Review: Soundtheory Gullfoss Intelligent EQ

An EQ powered by algorithms that adapts itself to manage frequencies over 100 times per second sounds like the stuff of magic. Hollin Jones found out what Soundtheory Gullfoss Intelligent EQ can do.  

As technology evolves, we are starting to see products powered by forms of what you might call artificial intelligence. We’re not quite at the sci-fi stage just yet, but software is better than ever at continually analysing content and making a guess at what might need to be done to it. We see this with photography and now audio apps too, that can take a shot at improving raw material without any real user input.

Whether you think this is a good idea or not probably depends on your skill level. There will be those who scoff at decisions made automatically by an algorithm, but for others tools like these can be very helpful. Gullfoss by Soundtheory is an “intelligent automatic EQ” plug-in that comes in all major formats.

Totally Automatic

Internally, it uses the company’s “computational auditory perception technology” to identify and fix problems in a mix. The company says it can change its frequency response more than 100 times per second without introducing audible artefacts or degrading signal quality. It lacks user-draggable EQ dials or points, but does in fact have some unique controls that you can change. Five parameters let you set the way the EQ reacts to the source material - although of course it will continue to analyse and adapt in real time too.

The Tame and Recover parameters can be used to control the spatial balance of a mix. Tame acts on the prominent elements, say for example a hi hat that’s mixed too loud, and Recover works on the less prominent parts of the signal. Bias determines whether the plugin opts for taming or recovering in cases where a sound is on the border of the two.

Brightness can be set to either add or remove clarity, while Boost works by altering the amount of bass frequency present. A decent selection of level meters let you keep an eye on levels, and a bypass button can be used to mute the effect. Interestingly, it’s also possible by dragging the range markers to exclude specific frequency ranges from processing. This is kind of a big deal and arguably makes the plug-in more useful. I’m not sure I’d want a whole mix having its EQ automatically changed in real time, but in a situation where for example your top end was a bit unruly at points in a mix, identifying that band and using auto EQ might be pretty handy.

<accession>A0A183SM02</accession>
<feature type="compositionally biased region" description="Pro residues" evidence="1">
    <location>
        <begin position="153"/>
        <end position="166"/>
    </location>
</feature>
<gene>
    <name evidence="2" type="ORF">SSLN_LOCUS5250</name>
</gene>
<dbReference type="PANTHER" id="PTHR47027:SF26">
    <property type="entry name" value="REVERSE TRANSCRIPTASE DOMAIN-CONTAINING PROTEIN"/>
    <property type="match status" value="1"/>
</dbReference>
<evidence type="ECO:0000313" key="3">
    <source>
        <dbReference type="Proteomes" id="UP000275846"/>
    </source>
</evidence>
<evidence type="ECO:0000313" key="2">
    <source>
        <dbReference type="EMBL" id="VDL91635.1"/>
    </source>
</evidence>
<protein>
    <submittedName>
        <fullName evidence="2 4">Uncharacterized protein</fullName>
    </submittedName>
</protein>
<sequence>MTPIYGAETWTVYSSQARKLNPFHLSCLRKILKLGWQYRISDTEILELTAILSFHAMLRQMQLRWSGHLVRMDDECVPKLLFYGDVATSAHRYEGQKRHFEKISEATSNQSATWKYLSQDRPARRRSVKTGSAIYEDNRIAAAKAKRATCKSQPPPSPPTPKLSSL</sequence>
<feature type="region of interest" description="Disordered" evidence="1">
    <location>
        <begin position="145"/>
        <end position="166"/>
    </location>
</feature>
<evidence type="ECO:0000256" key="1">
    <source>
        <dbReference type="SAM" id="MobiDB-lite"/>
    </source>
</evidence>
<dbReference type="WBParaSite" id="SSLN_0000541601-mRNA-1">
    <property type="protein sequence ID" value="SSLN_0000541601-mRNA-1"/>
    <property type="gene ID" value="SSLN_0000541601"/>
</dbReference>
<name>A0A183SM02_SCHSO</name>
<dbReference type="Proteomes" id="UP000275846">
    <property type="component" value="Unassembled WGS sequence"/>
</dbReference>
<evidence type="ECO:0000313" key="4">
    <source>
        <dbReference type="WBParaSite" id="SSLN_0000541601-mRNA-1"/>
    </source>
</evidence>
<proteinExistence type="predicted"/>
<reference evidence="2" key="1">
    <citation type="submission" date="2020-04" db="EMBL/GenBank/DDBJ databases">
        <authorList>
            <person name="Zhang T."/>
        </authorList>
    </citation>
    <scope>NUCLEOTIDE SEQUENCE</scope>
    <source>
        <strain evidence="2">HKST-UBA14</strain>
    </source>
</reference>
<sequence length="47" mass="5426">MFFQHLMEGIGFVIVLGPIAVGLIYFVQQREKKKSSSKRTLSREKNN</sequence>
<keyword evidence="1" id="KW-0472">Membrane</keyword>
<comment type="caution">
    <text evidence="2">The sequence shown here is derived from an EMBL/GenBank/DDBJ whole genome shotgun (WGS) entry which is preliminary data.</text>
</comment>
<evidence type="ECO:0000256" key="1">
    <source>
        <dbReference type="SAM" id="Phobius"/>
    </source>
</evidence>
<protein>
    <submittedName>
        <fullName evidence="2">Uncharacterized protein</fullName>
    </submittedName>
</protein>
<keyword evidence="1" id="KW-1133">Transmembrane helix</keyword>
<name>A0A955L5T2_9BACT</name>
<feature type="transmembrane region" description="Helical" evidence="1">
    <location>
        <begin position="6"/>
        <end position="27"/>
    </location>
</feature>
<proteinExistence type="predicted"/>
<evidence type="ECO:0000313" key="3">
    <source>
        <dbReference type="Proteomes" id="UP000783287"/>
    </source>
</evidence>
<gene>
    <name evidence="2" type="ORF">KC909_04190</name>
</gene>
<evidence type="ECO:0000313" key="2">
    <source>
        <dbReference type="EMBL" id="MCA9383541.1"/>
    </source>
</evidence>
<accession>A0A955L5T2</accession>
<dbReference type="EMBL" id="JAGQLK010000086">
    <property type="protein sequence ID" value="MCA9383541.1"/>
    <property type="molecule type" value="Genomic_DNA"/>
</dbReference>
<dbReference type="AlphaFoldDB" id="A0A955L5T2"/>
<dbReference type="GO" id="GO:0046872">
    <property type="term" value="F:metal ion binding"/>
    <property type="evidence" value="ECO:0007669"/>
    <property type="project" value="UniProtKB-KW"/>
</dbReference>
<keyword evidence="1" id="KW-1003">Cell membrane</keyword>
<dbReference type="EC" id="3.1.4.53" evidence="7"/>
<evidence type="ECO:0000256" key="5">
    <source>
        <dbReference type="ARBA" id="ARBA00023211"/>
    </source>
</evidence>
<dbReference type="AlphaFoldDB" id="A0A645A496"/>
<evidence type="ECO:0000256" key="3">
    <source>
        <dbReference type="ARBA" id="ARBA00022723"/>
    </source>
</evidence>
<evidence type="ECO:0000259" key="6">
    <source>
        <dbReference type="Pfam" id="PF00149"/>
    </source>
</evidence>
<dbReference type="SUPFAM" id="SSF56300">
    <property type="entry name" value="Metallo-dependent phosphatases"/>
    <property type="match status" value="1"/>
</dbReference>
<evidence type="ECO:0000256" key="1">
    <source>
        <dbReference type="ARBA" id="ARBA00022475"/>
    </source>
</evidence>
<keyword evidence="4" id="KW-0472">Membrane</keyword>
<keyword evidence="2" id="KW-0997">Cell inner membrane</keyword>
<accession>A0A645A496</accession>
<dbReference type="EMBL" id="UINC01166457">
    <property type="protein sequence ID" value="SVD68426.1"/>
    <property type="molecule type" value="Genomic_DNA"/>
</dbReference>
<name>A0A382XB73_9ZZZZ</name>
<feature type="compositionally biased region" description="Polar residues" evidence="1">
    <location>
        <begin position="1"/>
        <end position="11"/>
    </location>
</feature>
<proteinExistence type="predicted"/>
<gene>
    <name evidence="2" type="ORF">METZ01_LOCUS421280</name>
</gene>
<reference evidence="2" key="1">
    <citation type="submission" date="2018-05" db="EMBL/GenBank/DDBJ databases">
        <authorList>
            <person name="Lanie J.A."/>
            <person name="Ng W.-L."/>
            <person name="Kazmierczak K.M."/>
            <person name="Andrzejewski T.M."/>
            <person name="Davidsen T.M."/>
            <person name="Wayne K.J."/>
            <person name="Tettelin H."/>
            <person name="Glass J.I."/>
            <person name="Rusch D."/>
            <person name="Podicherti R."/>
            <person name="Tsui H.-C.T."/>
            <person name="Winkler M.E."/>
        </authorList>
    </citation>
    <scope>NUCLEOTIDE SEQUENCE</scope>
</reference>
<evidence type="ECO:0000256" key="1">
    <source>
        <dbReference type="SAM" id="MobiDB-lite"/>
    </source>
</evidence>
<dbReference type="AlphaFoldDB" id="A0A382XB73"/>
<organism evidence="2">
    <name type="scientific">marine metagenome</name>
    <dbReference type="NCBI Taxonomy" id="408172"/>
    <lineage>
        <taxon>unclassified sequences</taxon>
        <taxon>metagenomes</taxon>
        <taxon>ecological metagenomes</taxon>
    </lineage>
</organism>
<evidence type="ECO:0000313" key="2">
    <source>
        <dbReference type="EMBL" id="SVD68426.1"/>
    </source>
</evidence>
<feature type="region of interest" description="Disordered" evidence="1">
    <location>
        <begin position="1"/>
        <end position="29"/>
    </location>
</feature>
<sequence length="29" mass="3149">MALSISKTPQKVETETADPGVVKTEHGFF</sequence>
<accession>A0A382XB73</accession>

Automatic EQ is an interesting idea and I certainly see the appeal of being able to strap a sort of magic processor across a mix, tell it how much to rein in or boost certain frequencies, and then let it constantly adapt itself to keep the mix balanced. Gulfoss does work well, and whatever complex maths are going on behind the scenes do a good job of finding problems and treating them in real time. Whether you trust an algorithm to mix live for you - and that’s really what you’d be doing - is a personal matter. It seems to be able to do the job, though experienced producers might prefer the absolute control that comes with doing it yourself. There’s a free, time-limited but fully functional trial version available for you to decide.

Price: $199 / EUR159 / £139

Pros: Great solution for problem mixes or less experienced producers. Affordably priced. Constantly adapts to source material. EQ your tracks without using automation. Takes some of the hassle out of EQ. User definable EQ range.

Cons: Requires you to trust your mix to an algorithm, really. Experienced producers would argue your goal should be to be great at manually EQ’ing.  

Learn more about mixing and EQ in the Ask.Audio Academy:

Hollin Jones was classically trained as a piano player but found the lure of blues and jazz too much to resist. Graduating from bands to composition then production, he relishes the chance to play anything with keys. A sometime lecturer in videographics, music production and photography post production, Hollin has been a freelance w... Read More


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